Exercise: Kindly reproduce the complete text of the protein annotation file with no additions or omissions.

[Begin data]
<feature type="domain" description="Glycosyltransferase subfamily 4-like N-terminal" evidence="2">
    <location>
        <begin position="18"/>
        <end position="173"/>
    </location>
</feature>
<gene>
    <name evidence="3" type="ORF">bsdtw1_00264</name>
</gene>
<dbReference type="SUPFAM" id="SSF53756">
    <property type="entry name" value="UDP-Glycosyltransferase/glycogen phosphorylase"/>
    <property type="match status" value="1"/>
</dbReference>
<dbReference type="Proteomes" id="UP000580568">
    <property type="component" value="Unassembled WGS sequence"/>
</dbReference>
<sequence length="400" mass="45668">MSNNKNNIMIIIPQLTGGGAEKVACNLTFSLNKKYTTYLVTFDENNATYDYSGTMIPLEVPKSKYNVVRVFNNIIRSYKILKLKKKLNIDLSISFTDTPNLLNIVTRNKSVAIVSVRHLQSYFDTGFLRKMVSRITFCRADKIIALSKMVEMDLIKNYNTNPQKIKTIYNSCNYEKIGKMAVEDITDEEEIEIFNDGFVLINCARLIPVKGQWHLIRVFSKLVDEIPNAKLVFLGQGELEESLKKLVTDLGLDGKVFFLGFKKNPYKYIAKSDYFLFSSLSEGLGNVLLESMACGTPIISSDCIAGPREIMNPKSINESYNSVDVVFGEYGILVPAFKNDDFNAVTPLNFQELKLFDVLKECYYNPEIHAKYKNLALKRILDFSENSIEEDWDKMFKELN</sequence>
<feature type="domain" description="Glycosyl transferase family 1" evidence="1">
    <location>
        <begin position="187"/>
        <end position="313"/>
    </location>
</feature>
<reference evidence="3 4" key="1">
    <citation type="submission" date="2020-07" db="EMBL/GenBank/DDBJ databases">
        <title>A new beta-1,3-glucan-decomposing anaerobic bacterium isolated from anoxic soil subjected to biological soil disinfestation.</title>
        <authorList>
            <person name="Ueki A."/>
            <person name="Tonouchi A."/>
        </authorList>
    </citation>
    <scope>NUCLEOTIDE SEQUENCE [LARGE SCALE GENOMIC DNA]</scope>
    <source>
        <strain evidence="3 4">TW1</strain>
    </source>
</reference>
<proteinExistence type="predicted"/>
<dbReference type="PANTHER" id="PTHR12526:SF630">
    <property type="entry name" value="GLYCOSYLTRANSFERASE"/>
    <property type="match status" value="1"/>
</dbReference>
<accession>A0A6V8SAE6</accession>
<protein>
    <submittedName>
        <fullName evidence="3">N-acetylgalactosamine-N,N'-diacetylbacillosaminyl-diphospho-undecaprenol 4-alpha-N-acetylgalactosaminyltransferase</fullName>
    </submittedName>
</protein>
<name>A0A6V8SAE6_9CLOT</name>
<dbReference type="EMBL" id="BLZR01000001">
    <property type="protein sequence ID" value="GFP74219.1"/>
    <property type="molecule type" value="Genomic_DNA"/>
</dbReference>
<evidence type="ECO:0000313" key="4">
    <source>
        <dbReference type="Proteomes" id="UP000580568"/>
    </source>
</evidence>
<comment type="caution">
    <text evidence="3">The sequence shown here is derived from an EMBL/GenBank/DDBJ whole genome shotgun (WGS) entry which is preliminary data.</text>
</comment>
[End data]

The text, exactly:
<feature type="domain" description="Glycosyltransferase subfamily 4-like N-terminal" evidence="2">
    <location>
        <begin position="18"/>
        <end position="173"/>
    </location>
</feature>
<gene>
    <name evidence="3" type="ORF">bsdtw1_00264</name>
</gene>
<dbReference type="SUPFAM" id="SSF53756">
    <property type="entry name" value="UDP-Glycosyltransferase/glycogen phosphorylase"/>
    <property type="match status" value="1"/>
</dbReference>
<dbReference type="Proteomes" id="UP000580568">
    <property type="component" value="Unassembled WGS sequence"/>
</dbReference>
<sequence length="400" mass="45668">MSNNKNNIMIIIPQLTGGGAEKVACNLTFSLNKKYTTYLVTFDENNATYDYSGTMIPLEVPKSKYNVVRVFNNIIRSYKILKLKKKLNIDLSISFTDTPNLLNIVTRNKSVAIVSVRHLQSYFDTGFLRKMVSRITFCRADKIIALSKMVEMDLIKNYNTNPQKIKTIYNSCNYEKIGKMAVEDITDEEEIEIFNDGFVLINCARLIPVKGQWHLIRVFSKLVDEIPNAKLVFLGQGELEESLKKLVTDLGLDGKVFFLGFKKNPYKYIAKSDYFLFSSLSEGLGNVLLESMACGTPIISSDCIAGPREIMNPKSINESYNSVDVVFGEYGILVPAFKNDDFNAVTPLNFQELKLFDVLKECYYNPEIHAKYKNLALKRILDFSENSIEEDWDKMFKELN</sequence>
<feature type="domain" description="Glycosyl transferase family 1" evidence="1">
    <location>
        <begin position="187"/>
        <end position="313"/>
    </location>
</feature>
<reference evidence="3 4" key="1">
    <citation type="submission" date="2020-07" db="EMBL/GenBank/DDBJ databases">
        <title>A new beta-1,3-glucan-decomposing anaerobic bacterium isolated from anoxic soil subjected to biological soil disinfestation.</title>
        <authorList>
            <person name="Ueki A."/>
            <person name="Tonouchi A."/>
        </authorList>
    </citation>
    <scope>NUCLEOTIDE SEQUENCE [LARGE SCALE GENOMIC DNA]</scope>
    <source>
        <strain evidence="3 4">TW1</strain>
    </source>
</reference>
<proteinExistence type="predicted"/>
<dbReference type="PANTHER" id="PTHR12526:SF630">
    <property type="entry name" value="GLYCOSYLTRANSFERASE"/>
    <property type="match status" value="1"/>
</dbReference>
<accession>A0A6V8SAE6</accession>
<protein>
    <submittedName>
        <fullName evidence="3">N-acetylgalactosamine-N,N'-diacetylbacillosaminyl-diphospho-undecaprenol 4-alpha-N-acetylgalactosaminyltransferase</fullName>
    </submittedName>
</protein>
<name>A0A6V8SAE6_9CLOT</name>
<dbReference type="EMBL" id="BLZR01000001">
    <property type="protein sequence ID" value="GFP74219.1"/>
    <property type="molecule type" value="Genomic_DNA"/>
</dbReference>
<evidence type="ECO:0000313" key="4">
    <source>
        <dbReference type="Proteomes" id="UP000580568"/>
    </source>
</evidence>
<comment type="caution">
    <text evidence="3">The sequence shown here is derived from an EMBL/GenBank/DDBJ whole genome shotgun (WGS) entry which is preliminary data.</text>
</comment>